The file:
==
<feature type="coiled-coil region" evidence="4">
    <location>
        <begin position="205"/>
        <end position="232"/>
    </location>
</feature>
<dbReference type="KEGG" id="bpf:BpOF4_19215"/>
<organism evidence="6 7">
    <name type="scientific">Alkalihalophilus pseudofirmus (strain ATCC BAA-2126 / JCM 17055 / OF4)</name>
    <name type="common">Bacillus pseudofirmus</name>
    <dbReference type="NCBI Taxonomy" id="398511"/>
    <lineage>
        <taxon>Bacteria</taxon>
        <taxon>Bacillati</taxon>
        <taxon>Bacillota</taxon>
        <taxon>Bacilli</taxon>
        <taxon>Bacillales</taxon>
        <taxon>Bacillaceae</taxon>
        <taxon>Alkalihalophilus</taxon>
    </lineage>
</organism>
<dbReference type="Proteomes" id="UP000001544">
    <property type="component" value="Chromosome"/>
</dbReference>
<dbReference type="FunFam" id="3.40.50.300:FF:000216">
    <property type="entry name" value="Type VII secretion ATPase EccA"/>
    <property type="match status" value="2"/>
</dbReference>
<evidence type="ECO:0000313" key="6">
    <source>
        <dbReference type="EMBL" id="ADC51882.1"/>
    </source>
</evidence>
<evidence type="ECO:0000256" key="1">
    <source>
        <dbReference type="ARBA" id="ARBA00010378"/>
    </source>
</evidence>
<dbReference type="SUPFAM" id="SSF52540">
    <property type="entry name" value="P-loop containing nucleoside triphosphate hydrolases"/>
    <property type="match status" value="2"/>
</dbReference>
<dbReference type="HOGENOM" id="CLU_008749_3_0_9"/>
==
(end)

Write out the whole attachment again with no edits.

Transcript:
<feature type="coiled-coil region" evidence="4">
    <location>
        <begin position="205"/>
        <end position="232"/>
    </location>
</feature>
<dbReference type="KEGG" id="bpf:BpOF4_19215"/>
<organism evidence="6 7">
    <name type="scientific">Alkalihalophilus pseudofirmus (strain ATCC BAA-2126 / JCM 17055 / OF4)</name>
    <name type="common">Bacillus pseudofirmus</name>
    <dbReference type="NCBI Taxonomy" id="398511"/>
    <lineage>
        <taxon>Bacteria</taxon>
        <taxon>Bacillati</taxon>
        <taxon>Bacillota</taxon>
        <taxon>Bacilli</taxon>
        <taxon>Bacillales</taxon>
        <taxon>Bacillaceae</taxon>
        <taxon>Alkalihalophilus</taxon>
    </lineage>
</organism>
<dbReference type="Proteomes" id="UP000001544">
    <property type="component" value="Chromosome"/>
</dbReference>
<dbReference type="FunFam" id="3.40.50.300:FF:000216">
    <property type="entry name" value="Type VII secretion ATPase EccA"/>
    <property type="match status" value="2"/>
</dbReference>
<evidence type="ECO:0000313" key="6">
    <source>
        <dbReference type="EMBL" id="ADC51882.1"/>
    </source>
</evidence>
<evidence type="ECO:0000256" key="1">
    <source>
        <dbReference type="ARBA" id="ARBA00010378"/>
    </source>
</evidence>
<dbReference type="SUPFAM" id="SSF52540">
    <property type="entry name" value="P-loop containing nucleoside triphosphate hydrolases"/>
    <property type="match status" value="2"/>
</dbReference>
<dbReference type="HOGENOM" id="CLU_008749_3_0_9"/>